As you guide the gnome on his journey through the stars, you’ll have to solve environmental puzzles to progress and help out the strange critters you encounter along the way. For example, one of the first puzzlers you’ll come across is the need to build the gnome a little spaceship. This is where the intricacy of the setting really comes into play, as you’ll need to take careful note of your surroundings to discover what you can and cannot interact with. Even something as mundane as a bathtub may actually wind up being necessary later, so thorough exploration is a big key to success here.

One of my few complaints about the game is that early on some of the puzzles can feel very opaque. I actually got stuck very early trying to cross a chasm because I could not figure out how to create a bridge to get across. I had to look up the answer in a walkthrough, and the solution was bizarre enough that I didn’t feel that bad for not being able to figure it out.

The puzzles can be challenging, but you get the hang of the game’s logic pretty quickly.

Once I’d solved the first few puzzles I started to get a better grasp on the game’s logic and wound up more intuitively knowing what types of inputs and interactions were likely to yield results later on. Once you get the hang of the game’s flow, the later puzzles become easier to understand. I can also say that the puzzles don’t really get harder as you progress, they just keep coming at a steady clip to keep you engaged and invested in the gnome’s journey.

The real joy of these puzzles though is just getting to bask in the incredible worlds that Amanita have created. There are 45 screens making up Samorost 3 and there’s a certain feeling of scale these sets impart that makes you question if the gnome is actually „in space“ or if he and his entire world are just so tiny that everything feels like it’s set in the vast void of the cosmos. Traveling to new planets and moons is exciting every time, as you have no idea what you’ll find when you get there.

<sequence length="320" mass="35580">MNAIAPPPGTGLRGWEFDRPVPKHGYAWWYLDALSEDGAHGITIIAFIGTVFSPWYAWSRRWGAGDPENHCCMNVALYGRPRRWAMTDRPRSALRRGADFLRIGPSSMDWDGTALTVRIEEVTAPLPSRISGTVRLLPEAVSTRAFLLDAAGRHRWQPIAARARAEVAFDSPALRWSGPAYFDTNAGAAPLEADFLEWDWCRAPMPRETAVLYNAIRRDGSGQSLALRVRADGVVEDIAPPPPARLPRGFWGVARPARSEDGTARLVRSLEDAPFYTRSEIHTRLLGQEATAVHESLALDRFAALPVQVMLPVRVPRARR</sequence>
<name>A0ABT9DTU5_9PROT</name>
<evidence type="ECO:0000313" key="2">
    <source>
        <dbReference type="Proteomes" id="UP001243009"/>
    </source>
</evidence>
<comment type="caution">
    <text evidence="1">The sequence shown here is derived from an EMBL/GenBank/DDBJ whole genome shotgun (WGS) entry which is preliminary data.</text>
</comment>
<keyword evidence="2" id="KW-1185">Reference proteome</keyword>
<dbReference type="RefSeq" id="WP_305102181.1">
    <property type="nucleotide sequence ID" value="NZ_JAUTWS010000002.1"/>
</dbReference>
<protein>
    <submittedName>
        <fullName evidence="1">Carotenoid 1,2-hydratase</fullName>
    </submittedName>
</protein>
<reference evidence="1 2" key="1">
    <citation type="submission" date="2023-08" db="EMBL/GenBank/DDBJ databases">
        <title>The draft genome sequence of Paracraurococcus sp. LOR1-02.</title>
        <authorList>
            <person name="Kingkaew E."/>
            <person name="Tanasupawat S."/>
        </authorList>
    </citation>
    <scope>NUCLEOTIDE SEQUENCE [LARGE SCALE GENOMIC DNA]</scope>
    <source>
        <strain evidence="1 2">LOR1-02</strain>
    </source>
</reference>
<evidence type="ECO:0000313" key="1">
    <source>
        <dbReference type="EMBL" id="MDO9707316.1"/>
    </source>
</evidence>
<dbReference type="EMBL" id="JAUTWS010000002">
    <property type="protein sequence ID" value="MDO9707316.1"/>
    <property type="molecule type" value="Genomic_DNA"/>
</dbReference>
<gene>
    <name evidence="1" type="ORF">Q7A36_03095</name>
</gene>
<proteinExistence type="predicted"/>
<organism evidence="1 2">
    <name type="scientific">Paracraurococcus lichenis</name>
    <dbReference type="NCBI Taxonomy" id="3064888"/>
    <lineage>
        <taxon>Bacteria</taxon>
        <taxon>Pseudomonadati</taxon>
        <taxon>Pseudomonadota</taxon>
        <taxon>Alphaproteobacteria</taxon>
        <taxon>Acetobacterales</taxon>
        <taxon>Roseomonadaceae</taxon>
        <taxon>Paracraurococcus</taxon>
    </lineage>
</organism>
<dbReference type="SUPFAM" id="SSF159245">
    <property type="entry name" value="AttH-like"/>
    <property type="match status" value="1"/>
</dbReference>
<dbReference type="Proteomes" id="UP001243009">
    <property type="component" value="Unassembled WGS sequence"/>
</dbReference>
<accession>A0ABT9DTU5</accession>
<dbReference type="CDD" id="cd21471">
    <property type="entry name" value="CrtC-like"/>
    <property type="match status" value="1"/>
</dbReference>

Each setting is unique and has an incredible amount of artistry behind it.

Each setting is unique and vibrant in its own way. Some are lush green forest landscapes, others are desolate barren asteroids, but all have a stunning amount of artistry behind them. There’s also a wonderful element of surprise and delight when you successfully solve a puzzle and get a song out of it. The solution to most puzzles leads the gnome to play beautiful music on that magic flute of his and the brief cutscenes that accompany these victories have a dreamlike, surreal quality to them that I can’t get enough of.

Samorost 3 is $4.99, which may seem a little steep for a mobile game, but it’s worth mentioning that this is a big discount from the $20 price tag on Steam. This is actually the first game in the series to be made into a full-length game at 6-8 hours of play time. For the visuals alone, this game is absolutely worth a try. I can’t name a single other game that I would want gallery-quality prints of every last location. The puzzles are great brain teasers, the exploration of other worlds doesn’t get old, and the music is truly stellar. Samorost 3 is definitely worth a try, especially for art and animation lovers.

Samorost 3

$5 at Google Play Store

Samorost 3 is an interactive artistic masterpiece with clever logic puzzles, a gorgeous soundtrack, and charm out the wazoo.